Department of Correctional Services Director Scott Frakes will not be able to testify in front of a legislative committee Tuesday afternoon on a recently released report on the May 2015 Tecumseh prison riot.
But Friday, before leaving on vacation, Frakes sent a letter to Sen. Laura Ebke, chairwoman of the Judiciary Committee, to explain why no one else invited from the department would be at the special hearing, and to offer up his own written testimony.
This second report on causes of the prison riot was not released in the summer of 2015 when it was received, but only came to light recently as part of a former inmate's lawsuit in Lancaster County District Court.
Frakes said in the letter he was solely responsible for requesting a riot investigation by Dan Pacholke, a now-former deputy secretary of the Washington State Department of Corrections, and Bert Useem, a sociology professor at Purdue University, who has published multiple articles and books examining the causes of prison riots.
He said Dawn-Renee Smith, deputy for programming, and Diane Sabatka-Rine, deputy for operations, who were also invited to testify, could not answer questions about the drafting of the report.
Authors and consultants Pacholke and Useem, who wrote the previously unreleased report, are on the testimony list for the hearing, via telephone.
The hearing is at 1 p.m. in Room 1524 at the Capitol.
Frakes said he requested the report to give him additional perspective on the factors that contributed to the riot — he described it as a disturbance — and to identify potential issues that needed to be addressed in its aftermath. More than 400 inmates were believed to have been involved in the uprising. The prison housed 1,008 men as of April 30 that year.
From that report, Frakes and the department went on to create a central intelligence network to identify potential threats and try to thwart problems such as those that grew into the 2015 riot.
"Their work made clear that there was a complicated and highly organized gang problem within (the prisons)," Frakes said in his letter to Ebke.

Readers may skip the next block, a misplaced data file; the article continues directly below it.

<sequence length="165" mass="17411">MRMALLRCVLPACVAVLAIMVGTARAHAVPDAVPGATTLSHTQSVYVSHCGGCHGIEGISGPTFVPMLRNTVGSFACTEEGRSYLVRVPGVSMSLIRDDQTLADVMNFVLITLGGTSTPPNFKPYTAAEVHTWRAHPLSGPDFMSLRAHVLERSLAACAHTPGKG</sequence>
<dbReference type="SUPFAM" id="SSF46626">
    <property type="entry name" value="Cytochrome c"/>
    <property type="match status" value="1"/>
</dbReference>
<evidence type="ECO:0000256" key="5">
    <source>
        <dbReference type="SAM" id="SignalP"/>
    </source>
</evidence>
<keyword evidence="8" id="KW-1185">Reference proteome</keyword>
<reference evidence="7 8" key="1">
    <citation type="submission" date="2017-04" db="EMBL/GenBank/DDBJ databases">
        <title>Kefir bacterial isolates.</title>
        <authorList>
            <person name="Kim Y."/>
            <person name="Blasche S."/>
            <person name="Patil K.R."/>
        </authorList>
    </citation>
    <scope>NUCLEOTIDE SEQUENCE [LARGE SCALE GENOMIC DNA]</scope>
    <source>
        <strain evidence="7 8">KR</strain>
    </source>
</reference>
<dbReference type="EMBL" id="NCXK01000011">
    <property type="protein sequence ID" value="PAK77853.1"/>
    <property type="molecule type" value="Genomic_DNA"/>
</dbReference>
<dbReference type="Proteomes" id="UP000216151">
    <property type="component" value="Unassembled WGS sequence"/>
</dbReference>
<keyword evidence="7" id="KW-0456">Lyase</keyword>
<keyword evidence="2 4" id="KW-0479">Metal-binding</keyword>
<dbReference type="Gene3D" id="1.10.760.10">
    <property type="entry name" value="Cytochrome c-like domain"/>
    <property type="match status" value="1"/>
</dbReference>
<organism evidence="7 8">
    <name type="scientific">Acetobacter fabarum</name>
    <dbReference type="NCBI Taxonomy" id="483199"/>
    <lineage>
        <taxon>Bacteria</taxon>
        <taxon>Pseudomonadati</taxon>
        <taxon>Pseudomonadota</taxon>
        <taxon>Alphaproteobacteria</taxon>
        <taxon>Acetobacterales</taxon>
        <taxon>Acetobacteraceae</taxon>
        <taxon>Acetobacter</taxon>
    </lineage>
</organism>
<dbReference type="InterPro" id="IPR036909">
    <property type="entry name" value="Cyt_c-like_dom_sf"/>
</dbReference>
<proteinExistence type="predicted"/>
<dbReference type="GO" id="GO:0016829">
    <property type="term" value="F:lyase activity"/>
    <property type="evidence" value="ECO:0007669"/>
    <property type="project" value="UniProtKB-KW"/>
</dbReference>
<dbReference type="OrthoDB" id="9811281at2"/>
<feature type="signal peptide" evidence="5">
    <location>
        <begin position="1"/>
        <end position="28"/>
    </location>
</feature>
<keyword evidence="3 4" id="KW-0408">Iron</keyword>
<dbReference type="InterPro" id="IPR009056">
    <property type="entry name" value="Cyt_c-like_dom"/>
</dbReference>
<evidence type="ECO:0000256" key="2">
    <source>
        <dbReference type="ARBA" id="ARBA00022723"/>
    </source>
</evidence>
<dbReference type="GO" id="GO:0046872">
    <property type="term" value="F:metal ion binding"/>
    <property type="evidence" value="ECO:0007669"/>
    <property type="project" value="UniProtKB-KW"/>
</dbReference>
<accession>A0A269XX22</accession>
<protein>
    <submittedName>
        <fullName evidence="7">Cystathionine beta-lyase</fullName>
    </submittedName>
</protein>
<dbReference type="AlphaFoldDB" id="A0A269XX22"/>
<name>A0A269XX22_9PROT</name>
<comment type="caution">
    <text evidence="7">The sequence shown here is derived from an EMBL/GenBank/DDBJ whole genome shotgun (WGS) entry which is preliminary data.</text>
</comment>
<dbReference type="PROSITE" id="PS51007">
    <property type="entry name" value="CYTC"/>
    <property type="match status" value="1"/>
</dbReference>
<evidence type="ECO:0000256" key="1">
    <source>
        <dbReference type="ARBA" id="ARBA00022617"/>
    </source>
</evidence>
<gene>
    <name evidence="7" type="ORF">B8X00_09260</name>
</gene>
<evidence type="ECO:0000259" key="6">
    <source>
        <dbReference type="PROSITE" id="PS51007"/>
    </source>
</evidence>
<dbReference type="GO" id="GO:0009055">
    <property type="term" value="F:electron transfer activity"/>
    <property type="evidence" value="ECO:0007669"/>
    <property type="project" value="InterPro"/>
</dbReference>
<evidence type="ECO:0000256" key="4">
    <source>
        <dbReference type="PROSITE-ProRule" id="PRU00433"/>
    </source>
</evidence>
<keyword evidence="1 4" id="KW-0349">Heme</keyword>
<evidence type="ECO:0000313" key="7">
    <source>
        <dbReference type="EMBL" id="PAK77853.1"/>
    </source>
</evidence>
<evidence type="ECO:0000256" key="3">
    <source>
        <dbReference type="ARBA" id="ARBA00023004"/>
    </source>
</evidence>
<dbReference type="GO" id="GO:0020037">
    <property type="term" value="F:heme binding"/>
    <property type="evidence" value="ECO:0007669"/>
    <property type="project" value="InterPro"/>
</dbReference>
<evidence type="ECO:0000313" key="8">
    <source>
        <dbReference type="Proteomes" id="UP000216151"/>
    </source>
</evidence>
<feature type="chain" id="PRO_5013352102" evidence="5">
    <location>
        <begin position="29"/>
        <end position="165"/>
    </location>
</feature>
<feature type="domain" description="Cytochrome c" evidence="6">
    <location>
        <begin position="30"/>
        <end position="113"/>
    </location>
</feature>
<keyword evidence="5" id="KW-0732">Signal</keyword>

Two inmates — Shon Collins and Donald Peacock — were beaten to death during the riot, presumably by other inmates. Two more inmates were injured during the conflict with staff. Nearly 20 prison workers were stranded and endangered in offices and the prison yard tower.
Millions of dollars in damage at the maximum-security prison was caused by fires, broken windows and destruction of computers and cameras, all that took more than a year to fix.
Prosecutors haven't yet charged anyone for the deaths of Collins and Peacock, both 46 years old and serving time on sex-assault charges.
Frakes had been on the job only three months at the time of the riot. He had worked with Pacholke for nearly 30 years in Washington, and he trusted and respected him, he said. Pacholke approached him and said he and Useem were interested in assisting, he said.
Frakes did not share the report directly with other members of the agency, he said, but the information was incorporated into testimony, media interviews and communication with staff about efforts to improve agency operations.
Gov. Pete Ricketts said Frakes did not share the report with him, either, but the governor recently defended Frakes' decision not to release the report.
Frakes characterized the report as identifying many of the same issues as in the Tomas Fithian report, which was made public, and a report authored by Nebraska Ombudsman Marshall Lux.
Fithian, a security and emergency management administrator at Washington State Department of Corrections, where Frakes worked before coming to Nebraska, and other members of a critical incident team made 83 recommendations.
The 48-page independent ombudsman's report showed the destructive and deadly event was not a result of spontaneous combustion but had a motive and agenda. The report covered the motivation, grievances, how the riot played out, management of the riot and other observations.
Frakes told Ebke state agency directors benefit from being able to solicit data, advice and information from trusted sources to help guide their decisions. It is also essential that certain sensitive information be protected in an environment such as Corrections.
"Not because it is of a secretive or deceptive nature, but because that information must be weighed against public safety, as well as the security of our staff members and those incarcerated in NDCS," he wrote.
There was no intent to keep the report from the Legislature, he said. He did not see the report as something that Sen. Les Seiler was asking for on behalf of the special Corrections investigative committee in 2016 when he specified the committee wanted documents on staffing issues.
"Had there been a request for reports related to the disturbance at TSCI (Tecumseh State Correctional Institution), they would have been produced, including the report in question," Frakes said.
The previously undisclosed report did address staffing at Tecumseh at the time of the riot.